Allen was quick to emphasize the importance of collaboration within McGraw Hill as the key to its success before and during the pandemic. The company has four distinct business units—higher education, K12, a global professional group, and an international division—whose leaders are deeply knowledgeable about their individual markets.
“The privilege to work with such an experienced and knowledgeable team is wonderful for me,” Allen stressed. “We work with every single school district in the US for our K12 business. We also partner with many educational institutions around the world to ensure that we’re serving their students correctly. We also partner with governments in Asia, Africa, the Middle East, Latin America, Europe and elsewhere to provide them with platforms and content for students in public schools.
“I feel more confident now than I ever have in my 34 years in this business. I’ve only ever worked in one industry, and that’s education,” he emphasized. “Whenever you have an emergency like this, it gives you the chance to reflect on where you are as a company. We’re at the stage now where education is shifting so rapidly that we’re better positioned than many of our competitors thanks to the quality of our brand, platform, and content. The model of a hybrid learning system with both face-to-face and remote instruction, is likely to continue forever, particularly at the higher education level.”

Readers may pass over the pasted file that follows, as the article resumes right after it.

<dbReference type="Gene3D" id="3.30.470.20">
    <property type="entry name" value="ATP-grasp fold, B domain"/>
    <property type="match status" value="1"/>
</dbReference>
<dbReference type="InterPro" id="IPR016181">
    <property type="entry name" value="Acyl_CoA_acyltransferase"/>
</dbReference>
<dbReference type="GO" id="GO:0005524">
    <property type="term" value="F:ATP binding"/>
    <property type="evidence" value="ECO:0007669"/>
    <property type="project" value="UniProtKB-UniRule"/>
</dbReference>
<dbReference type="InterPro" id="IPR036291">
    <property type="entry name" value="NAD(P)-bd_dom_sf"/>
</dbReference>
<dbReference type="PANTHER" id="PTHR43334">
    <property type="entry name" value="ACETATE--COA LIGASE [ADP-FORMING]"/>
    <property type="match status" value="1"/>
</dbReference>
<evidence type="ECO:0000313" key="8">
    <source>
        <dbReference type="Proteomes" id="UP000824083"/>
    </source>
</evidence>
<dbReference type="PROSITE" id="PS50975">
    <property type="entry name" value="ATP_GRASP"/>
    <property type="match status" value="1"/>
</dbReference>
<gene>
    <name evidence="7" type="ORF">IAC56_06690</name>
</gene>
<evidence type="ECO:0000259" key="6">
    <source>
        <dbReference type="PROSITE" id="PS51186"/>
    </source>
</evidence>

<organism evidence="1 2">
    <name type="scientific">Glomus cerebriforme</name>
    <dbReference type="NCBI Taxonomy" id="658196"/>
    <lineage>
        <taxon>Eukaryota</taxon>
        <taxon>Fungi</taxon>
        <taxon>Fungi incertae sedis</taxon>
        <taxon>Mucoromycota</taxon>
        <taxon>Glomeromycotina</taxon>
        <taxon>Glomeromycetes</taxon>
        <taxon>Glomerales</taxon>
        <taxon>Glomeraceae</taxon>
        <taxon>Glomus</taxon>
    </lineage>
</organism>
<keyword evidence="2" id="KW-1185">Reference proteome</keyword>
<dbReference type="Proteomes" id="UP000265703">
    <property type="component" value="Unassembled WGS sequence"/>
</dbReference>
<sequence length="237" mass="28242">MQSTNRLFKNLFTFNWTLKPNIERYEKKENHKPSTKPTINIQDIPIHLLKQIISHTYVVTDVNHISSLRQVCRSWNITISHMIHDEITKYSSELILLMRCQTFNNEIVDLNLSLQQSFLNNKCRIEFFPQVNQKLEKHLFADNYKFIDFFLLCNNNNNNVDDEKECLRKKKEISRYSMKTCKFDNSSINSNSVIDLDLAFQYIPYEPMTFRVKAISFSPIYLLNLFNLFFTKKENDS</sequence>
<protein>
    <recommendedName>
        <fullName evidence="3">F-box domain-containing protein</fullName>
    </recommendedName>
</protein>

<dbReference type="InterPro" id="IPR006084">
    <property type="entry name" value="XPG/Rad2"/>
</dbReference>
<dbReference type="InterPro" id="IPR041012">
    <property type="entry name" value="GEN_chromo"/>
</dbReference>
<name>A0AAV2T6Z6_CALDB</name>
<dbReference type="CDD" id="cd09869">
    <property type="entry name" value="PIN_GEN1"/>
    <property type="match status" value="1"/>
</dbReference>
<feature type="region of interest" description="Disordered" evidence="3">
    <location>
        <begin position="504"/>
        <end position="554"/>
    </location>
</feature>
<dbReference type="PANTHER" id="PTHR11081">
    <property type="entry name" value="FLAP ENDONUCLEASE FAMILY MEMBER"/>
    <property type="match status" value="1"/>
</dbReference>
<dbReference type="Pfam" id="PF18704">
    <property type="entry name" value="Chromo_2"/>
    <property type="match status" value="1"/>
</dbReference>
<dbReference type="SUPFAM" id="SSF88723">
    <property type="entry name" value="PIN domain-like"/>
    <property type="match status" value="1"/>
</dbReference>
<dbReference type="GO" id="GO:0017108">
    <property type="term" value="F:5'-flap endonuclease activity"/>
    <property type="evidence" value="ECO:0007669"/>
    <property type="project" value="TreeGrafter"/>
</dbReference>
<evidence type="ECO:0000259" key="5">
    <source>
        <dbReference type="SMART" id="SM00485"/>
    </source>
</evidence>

A global vision
Allen believes the transition to online learning is not only a global challenge but also one of great social responsibility given the obvious inequities among students across regions and even within individual countries.
“The pandemic has highlighted many of those inequalities in terms of who has access to laptops, Wifi, and so on,” he concluded. “How do we help close the equity gap which the pandemic has increased and provide the right materials at the right price? What we will never do, or aspire to do, is to replace the teacher. We know that teachers are critical to the successful provision of education at every level. Our goal is to support teachers and students by giving them the tools they need to succeed.”